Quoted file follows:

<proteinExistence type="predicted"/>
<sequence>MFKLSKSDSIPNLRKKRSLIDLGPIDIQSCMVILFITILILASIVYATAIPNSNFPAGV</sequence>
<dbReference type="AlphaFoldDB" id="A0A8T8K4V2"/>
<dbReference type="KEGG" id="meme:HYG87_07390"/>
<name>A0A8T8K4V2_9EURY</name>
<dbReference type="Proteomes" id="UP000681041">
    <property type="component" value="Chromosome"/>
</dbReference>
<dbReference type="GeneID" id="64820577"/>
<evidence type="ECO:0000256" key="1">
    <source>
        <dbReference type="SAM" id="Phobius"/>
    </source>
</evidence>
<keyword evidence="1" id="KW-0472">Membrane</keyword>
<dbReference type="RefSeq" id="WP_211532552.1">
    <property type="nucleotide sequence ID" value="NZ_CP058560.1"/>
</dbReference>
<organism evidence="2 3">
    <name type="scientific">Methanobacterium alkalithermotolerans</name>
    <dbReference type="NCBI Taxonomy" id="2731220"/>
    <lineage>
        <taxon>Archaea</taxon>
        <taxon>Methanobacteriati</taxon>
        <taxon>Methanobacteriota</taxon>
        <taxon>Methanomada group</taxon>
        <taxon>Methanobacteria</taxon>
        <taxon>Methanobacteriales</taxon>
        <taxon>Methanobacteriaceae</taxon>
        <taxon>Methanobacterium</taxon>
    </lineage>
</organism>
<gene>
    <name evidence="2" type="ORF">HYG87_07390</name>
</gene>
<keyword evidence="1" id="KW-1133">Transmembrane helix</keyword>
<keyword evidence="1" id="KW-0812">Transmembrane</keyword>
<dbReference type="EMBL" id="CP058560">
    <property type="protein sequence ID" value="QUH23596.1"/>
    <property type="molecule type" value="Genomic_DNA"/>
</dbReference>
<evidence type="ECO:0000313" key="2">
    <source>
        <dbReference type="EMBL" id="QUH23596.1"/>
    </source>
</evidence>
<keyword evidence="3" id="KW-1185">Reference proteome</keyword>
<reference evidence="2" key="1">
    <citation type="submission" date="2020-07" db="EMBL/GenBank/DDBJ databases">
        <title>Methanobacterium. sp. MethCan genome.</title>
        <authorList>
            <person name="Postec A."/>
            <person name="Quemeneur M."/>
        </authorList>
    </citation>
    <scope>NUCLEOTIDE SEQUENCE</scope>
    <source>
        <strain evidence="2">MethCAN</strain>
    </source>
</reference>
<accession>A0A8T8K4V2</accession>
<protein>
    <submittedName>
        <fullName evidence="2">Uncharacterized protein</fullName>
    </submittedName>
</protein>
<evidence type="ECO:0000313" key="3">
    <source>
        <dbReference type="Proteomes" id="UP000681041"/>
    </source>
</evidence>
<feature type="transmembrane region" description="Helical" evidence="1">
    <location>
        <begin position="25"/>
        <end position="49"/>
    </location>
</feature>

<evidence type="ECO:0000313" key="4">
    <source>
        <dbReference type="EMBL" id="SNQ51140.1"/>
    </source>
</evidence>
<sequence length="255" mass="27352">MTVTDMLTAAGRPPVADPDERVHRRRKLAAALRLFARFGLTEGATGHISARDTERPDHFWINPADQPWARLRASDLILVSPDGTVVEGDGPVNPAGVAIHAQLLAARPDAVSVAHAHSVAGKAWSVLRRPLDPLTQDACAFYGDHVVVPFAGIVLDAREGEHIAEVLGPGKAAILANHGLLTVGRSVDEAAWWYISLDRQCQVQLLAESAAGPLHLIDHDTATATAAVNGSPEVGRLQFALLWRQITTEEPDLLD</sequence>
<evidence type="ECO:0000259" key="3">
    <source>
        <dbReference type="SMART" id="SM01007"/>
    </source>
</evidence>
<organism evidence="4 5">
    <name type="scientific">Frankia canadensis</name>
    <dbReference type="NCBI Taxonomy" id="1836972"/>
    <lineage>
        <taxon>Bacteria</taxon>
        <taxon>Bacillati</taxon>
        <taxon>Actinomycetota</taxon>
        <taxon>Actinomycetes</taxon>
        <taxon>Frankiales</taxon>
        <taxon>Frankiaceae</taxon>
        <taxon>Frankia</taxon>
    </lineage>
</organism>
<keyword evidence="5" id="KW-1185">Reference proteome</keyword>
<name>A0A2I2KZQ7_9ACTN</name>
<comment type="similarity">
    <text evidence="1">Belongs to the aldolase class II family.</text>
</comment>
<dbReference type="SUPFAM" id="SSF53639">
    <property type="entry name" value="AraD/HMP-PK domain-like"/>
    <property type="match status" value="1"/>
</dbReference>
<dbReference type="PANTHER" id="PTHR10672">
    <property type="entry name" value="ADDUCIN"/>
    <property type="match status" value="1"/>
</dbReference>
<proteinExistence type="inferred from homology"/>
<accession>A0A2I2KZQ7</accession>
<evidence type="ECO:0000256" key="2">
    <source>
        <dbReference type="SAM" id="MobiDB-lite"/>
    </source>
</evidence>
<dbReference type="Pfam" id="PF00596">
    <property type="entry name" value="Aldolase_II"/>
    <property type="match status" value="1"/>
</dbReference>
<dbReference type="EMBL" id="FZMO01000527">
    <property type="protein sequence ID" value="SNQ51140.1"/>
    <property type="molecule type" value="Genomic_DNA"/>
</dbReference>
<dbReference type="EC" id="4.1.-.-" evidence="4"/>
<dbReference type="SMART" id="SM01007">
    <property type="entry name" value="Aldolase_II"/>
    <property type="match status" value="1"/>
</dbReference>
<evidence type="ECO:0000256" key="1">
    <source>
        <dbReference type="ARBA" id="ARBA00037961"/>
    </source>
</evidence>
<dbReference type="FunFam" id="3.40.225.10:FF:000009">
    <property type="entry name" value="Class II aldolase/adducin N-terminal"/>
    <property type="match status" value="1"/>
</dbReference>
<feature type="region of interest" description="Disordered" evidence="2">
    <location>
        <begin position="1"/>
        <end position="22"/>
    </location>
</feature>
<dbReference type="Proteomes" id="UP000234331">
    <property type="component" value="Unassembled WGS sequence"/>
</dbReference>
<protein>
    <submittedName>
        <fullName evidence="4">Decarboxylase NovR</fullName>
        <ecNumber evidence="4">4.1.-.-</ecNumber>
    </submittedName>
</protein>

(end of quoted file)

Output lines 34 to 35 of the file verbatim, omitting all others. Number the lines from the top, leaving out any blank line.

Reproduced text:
    <name evidence="2" type="ORF">HYG87_07390</name>
</gene>